Others go one step further, recycling their used kitchen and bathwater to flush toilets or water gardens. Many eco-activists have composting toilets, turning “humanure” into a form of fertilizer and avoiding sewage treatment facilities. Others focus on growing their own food, not only using extensive backyard gardens, but also raising chickens and other livestock to break free from the commercial food chain. 

Earthship, an environmentally-conscious architecture company founded in 1971 in response to the growing trash epidemic, creates stunning homes from upcycled trash. These homes are self-supporting, with wastewater management systems that don’t require a sewage or septic hookup. These homes also harness solar and wind for electricity, thus removing them entirely from the electrical grid. In many ways, they are the Rolls-Royce of radical environmental living!

What you can do 

Let’s be honest, you probably don’t want to move off the grid or start composting your own bodily waste. Thankfully, there are still many ways the rest of us can move toward a more sustainable lifestyle without radically transforming our lives. “A zero-waste lifestyle becomes largely about three things: buying without plastic, using the plastic we do have over and over again and minimizing the environmental impact of the production and transportation of the goods we buy,” said Emily Wright, a D.C. resident recently interviewed about her own zero-waste initiatives. 

Sustainable living can be as simple as replacing your paper towels and napkins with cloth ones or shopping for clothing secondhand. It can also include finding unpackaged alternatives to commonly plastic-packaged items, like switching from bottled shampoo to shampoo bars.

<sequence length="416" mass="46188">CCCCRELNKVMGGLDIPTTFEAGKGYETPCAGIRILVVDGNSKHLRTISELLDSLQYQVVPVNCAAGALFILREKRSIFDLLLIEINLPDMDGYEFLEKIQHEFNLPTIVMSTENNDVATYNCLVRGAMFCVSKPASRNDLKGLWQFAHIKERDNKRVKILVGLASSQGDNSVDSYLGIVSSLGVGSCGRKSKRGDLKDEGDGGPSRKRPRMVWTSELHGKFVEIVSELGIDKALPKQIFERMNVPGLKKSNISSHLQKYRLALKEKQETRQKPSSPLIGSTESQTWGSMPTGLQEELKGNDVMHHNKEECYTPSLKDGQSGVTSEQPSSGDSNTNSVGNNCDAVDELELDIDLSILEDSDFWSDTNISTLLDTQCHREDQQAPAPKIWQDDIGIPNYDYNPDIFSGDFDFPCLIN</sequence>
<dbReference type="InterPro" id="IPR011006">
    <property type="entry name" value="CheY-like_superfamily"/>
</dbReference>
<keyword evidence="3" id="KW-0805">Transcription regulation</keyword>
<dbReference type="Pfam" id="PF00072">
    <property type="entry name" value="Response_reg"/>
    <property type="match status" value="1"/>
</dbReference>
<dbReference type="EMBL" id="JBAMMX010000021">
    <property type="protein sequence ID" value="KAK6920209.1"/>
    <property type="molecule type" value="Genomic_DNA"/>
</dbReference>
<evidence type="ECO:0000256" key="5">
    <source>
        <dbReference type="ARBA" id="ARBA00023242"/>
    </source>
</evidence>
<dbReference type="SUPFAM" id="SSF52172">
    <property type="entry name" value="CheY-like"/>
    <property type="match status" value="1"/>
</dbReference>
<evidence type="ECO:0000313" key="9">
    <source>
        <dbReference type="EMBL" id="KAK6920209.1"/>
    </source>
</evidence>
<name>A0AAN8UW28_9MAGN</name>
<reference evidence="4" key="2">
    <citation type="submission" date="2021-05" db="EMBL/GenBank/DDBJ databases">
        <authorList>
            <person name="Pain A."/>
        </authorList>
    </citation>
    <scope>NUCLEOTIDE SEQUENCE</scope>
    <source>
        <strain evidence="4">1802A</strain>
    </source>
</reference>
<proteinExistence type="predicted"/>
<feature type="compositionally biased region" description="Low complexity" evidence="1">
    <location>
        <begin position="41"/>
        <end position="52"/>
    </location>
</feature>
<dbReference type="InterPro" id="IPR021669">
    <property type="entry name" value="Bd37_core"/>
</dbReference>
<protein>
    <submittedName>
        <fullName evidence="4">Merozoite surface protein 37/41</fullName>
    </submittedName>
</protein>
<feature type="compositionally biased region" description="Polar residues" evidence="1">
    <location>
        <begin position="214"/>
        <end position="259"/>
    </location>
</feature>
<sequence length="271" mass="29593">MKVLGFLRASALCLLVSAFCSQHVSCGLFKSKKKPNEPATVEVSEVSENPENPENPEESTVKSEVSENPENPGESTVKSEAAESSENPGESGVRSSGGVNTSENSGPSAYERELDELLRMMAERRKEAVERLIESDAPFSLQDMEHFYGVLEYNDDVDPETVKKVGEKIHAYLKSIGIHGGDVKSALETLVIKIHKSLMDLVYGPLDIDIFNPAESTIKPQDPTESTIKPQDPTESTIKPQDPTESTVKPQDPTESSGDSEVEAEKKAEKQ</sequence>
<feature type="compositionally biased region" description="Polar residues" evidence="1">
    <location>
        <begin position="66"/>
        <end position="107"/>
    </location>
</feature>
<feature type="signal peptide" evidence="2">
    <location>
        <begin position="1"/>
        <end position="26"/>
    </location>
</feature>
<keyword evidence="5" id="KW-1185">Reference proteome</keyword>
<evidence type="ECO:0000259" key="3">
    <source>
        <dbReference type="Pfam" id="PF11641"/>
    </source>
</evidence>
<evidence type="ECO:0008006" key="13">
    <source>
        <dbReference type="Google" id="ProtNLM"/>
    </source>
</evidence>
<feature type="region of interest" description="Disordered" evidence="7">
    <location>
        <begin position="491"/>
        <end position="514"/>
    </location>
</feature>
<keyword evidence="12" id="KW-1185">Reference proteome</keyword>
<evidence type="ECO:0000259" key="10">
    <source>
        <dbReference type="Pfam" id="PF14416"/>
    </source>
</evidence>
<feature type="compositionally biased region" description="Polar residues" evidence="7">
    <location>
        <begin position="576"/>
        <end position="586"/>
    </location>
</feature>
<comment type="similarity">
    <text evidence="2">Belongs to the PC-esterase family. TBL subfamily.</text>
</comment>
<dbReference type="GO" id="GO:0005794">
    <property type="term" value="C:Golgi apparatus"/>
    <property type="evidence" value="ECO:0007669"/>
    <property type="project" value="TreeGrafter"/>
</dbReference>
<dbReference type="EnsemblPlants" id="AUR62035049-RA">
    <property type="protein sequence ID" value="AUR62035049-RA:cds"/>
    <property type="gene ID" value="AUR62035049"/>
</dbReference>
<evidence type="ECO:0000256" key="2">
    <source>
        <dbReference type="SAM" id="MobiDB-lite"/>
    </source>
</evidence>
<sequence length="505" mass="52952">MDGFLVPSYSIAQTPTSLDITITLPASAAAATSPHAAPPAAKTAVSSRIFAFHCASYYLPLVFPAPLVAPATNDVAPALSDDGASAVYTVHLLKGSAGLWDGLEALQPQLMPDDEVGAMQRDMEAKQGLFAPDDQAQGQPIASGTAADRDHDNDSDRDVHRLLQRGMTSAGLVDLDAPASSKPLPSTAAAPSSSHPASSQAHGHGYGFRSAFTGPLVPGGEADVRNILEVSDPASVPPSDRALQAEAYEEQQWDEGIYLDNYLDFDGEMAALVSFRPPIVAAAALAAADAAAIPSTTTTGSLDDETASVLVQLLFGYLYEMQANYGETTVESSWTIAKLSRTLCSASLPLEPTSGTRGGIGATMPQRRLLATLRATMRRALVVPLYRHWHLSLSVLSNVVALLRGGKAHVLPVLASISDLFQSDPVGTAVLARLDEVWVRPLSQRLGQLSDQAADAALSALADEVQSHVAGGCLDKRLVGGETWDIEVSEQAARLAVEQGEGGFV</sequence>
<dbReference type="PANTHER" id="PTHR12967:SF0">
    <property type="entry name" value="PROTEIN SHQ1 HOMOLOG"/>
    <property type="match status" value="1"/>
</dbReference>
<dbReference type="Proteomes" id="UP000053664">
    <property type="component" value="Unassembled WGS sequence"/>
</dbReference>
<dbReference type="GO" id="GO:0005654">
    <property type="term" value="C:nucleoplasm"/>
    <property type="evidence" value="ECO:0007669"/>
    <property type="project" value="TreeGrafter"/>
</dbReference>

“How can you live less without compromising what you want?” asked Jhánneu, a zero-waste YouTuber. “The key is finding products that are multi-use.” She suggests multi-use makeup products made from sustainable resources. Other ways to live sustainably include 

  • replacing plastic grocery bags with reusable cloth ones; 

  • keeping your used car longer — 30% of the emissions come from manufacturing and shipping; 

  • supporting local farms and growing your own vegetables, even if it’s just a potted tomato plant; 

  • investing in sustainably-sourced and ethically-manufactured clothing, and where possible, buying second hand; 

  • if a bulk store is available near you, buying dry goods in bulk to cut down on packaging waste; and 

  • using mason jars in place of single-use water bottles and takeout containers.


Sustainability in space 

Sustainable living takes on a whole new meaning when we think about future colonies that might exist on either the Moon or Mars. For example, to travel to Mars will take years, and any voyage must have a comprehensive plan for how to deal with waste accumulation and how to make the most of each and every item that is packed. Already, NASA scientists have created water-recycling systems that purify human urine into clean drinking water. The Urine Processor Assembly can reclaim 75% of the water from urine, and has been in use since 2009. Researchers say the processing system can potentially reach reclamation rates of 90%, creating sustainable ecosystems for future deep space travel or colonization. 

Water isn’t the only issue facing astronauts. As NASA scientists plan for future permanent settlements on the Moon and possibly Mars, they are also concerned about trash and fertilizer. The Vortical Oxidative Reactor Technology Experiment (VORTEX) is a device that will hopefully tackle both concerns. It will be able to incinerate trash in the less-than-ideal atmospheric conditions, thus creating ash. This will mean less trash to store or try to recycle. The ash produced will then act as a fertilizer to use on the regolith, the term used for lunar soil. When resources are limited, making the most out of even your waste is necessary for survival.